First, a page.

Thursday morning headlines

Stocks bouncing around: At last check, the Dow was down a few points.

Foreclosure update: Vegas posted the nation's highest foreclosure rate among major cities in the third quarter, with one in every 25 housing units receiving a filing. As usual, several California cities were in the top 10, including Modesto, Stockton, and Riverside. (Dow Jones)

Slow-go recovery: Cal State Fullerton economists say that OC will lose 12,000 jobs this year, a big reversal from their earlier projection of a 9,900-job gain. They'll be presenting their numbers at the school's economic forecast today. (OC Register)

Big day for subway: The MTA board will consider routes for a Westside extension and a downtown rail connector. From the LAT:

MTA staff is recommending that the board approve the route to the veterans' hospital because it is projected to be the best performing in terms of cost and ridership. The estimated cost of that option is $5.15 billion, if completed in 2022 and adjusted for inflation. Construction is set to begin in 2013 after the final environmental review. The extension project could take until 2036 without funding secured by the mayor's 30-10 plan, which seeks federal loans and grants to help complete 12 transit projects two decades early.

Latest election polls: Field Poll has Brown up by 10 points over Whitman, while CNN has Brown up by 7. In the Senate race, a CNN poll has Boxer leading Fiorina by five points, 50-45.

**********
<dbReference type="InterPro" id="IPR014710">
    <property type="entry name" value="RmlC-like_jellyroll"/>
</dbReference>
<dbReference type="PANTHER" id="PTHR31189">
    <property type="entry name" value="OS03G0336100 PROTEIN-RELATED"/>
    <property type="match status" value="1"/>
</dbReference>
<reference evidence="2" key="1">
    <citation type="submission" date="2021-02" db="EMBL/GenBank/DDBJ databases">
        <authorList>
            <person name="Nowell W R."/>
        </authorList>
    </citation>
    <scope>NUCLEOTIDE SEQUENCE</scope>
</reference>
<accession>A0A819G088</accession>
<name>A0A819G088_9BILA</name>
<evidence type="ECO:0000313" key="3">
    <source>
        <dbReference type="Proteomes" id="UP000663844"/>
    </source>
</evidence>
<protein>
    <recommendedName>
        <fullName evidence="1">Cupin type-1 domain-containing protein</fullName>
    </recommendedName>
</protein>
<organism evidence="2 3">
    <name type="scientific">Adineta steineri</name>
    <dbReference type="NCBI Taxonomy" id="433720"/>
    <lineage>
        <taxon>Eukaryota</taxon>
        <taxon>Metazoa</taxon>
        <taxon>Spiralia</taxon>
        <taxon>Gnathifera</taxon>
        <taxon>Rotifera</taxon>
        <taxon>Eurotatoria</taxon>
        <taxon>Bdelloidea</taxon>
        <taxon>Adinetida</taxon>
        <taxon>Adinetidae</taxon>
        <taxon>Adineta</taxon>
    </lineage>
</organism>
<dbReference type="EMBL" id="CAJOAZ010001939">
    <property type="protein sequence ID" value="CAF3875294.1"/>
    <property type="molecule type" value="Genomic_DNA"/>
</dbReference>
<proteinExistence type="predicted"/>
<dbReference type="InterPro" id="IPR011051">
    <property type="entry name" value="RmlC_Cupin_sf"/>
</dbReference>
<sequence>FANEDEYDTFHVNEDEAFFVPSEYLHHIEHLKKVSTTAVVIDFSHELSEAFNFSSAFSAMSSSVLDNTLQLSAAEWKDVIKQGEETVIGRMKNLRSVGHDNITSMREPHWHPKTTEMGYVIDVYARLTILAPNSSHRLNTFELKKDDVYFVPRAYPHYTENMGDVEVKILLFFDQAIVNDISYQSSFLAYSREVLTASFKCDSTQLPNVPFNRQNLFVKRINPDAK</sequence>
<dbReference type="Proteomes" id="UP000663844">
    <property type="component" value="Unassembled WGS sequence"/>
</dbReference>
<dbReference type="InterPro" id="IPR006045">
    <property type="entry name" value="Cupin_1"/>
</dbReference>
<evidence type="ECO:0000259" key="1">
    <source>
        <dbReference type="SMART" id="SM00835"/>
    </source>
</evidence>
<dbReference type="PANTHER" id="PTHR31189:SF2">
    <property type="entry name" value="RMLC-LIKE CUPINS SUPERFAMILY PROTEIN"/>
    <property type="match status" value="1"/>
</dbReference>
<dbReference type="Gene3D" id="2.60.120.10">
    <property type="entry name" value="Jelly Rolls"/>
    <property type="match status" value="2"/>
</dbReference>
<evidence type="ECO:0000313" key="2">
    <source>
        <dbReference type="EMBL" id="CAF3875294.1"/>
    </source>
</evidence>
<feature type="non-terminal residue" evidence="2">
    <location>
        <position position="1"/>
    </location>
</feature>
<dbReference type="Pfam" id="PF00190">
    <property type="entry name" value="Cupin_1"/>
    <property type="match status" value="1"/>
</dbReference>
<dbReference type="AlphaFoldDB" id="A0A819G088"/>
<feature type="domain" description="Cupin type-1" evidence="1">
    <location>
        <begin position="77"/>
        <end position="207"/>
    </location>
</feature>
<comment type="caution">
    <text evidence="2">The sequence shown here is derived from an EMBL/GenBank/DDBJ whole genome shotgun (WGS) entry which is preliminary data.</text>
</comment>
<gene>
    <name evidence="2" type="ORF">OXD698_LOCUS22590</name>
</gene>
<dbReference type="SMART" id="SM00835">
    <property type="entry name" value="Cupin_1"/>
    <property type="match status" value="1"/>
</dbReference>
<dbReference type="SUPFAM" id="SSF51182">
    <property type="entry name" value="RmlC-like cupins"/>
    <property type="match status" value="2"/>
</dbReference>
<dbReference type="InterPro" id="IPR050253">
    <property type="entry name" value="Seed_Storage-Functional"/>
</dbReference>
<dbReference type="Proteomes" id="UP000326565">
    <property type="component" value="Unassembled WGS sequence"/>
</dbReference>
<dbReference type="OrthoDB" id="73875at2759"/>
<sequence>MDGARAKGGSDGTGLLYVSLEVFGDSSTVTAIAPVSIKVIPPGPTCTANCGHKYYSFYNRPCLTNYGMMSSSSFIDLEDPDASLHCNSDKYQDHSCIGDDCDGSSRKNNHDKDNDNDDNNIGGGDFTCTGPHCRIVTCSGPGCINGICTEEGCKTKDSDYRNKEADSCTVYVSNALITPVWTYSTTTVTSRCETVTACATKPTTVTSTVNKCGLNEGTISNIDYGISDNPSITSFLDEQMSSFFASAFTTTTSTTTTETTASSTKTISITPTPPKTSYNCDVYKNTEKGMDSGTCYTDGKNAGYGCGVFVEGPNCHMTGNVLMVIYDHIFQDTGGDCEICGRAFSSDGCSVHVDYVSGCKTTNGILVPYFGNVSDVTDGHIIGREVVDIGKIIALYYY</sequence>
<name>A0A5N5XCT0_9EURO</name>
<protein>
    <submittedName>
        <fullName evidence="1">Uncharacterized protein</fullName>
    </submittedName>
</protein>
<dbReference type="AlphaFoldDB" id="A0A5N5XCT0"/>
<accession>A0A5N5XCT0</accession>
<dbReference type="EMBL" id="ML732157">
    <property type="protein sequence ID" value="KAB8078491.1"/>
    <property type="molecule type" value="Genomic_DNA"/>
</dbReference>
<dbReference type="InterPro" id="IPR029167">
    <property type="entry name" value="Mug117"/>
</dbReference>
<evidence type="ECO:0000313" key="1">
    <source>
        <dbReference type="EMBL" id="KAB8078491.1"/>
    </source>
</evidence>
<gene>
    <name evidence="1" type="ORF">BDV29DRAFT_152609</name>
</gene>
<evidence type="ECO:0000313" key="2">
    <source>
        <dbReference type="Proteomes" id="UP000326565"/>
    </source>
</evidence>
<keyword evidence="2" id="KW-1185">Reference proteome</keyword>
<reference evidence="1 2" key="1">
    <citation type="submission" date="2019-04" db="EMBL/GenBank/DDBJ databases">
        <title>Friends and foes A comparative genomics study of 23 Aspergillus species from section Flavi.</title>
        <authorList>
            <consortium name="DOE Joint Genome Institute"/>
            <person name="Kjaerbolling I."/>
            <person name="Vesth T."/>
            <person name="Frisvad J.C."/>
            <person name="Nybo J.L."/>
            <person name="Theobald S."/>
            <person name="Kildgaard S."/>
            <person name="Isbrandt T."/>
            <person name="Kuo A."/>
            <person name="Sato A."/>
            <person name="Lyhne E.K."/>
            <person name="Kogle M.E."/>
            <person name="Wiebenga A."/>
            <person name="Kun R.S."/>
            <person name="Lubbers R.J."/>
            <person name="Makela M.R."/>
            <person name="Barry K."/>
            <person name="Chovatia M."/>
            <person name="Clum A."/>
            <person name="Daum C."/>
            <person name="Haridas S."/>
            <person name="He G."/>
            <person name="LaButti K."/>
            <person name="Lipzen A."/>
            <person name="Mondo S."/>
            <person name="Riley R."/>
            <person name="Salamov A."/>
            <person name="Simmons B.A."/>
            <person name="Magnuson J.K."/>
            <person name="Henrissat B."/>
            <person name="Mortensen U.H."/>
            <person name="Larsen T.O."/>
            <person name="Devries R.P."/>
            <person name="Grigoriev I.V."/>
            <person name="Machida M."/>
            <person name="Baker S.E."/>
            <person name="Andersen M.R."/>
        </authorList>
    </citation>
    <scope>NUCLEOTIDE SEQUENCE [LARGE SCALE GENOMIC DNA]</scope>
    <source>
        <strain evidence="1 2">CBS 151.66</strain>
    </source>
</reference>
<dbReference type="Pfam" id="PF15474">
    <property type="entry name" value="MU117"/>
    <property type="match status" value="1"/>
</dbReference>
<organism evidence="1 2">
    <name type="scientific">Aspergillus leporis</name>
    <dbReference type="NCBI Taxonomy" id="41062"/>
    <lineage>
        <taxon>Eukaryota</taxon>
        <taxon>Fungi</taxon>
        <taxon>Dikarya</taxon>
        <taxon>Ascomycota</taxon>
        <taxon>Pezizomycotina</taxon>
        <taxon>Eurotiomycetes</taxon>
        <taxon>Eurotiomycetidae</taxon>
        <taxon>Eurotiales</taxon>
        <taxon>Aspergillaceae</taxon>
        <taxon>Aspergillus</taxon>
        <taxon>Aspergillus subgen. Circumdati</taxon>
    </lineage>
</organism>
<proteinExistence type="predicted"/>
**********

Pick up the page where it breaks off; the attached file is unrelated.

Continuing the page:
MGM battle nears climax - maybe: Creditors vote tomorrow on a plan to send the studio into bankruptcy court and come out as a much leaner operation. Trying to block that proposal is Carl Icahn, who wants to merge MGM with Lionsgate. From the WSJ:

If it wins enough support--odds appear to favor it--MGM will file for a Chapter 11 bankruptcy as soon as Sunday, and the 86-year-old company, the source of more than 200 Academy Awards for classics like "Gone with the Wind," will pass to distressed-debt investors more accustomed to reworking home-health-care firms and community banks. They aim to be ruthless about costs. They plan to outsource to another studio the task of distributing films to theaters, then focus on the television business--cutting deals with cable-TV channels, video-on-demand services and online streaming companies, especially abroad.

Sluggish electric-car sales?: J.D. Power says that only 7.3 percent of the autos sold in 2020 will be hybrid-electric and battery-electric vehicles. From the LAT:

"Many consumers say they are concerned about the environment, but when they find out how much a green vehicle is going to cost, their altruistic inclination declines considerably," said John Humphrey, senior vice president of automotive operations at J.D. Power. "For example, among consumers in the U.S. who initially say they are interested in buying a hybrid vehicle, the number declines by some 50% when they learn of the extra $5,000, on average, it would cost to acquire the vehicle."

More by Mark Lacter:
American-US Air settlement with DOJ includes small tweak at LAX
Socal housing market going nowhere fast
Amazon keeps pushing for faster L.A. delivery
Another rugged quarter for Tribune Co. papers
How does Stanford compete with the big boys?
Those awful infographics that promise to explain and only distort
Best to low-ball today's employment report
Further fallout from airport shootings
Crazy opening for Twitter*
Should Twitter be valued at $18 billion?
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Mark Lacter
Mark Lacter created the LA Biz Observed blog in 2006. He posted until the day before his death on Nov. 13, 2013.
Mark Lacter, business writer and editor was 59
The multi-talented Mark Lacter
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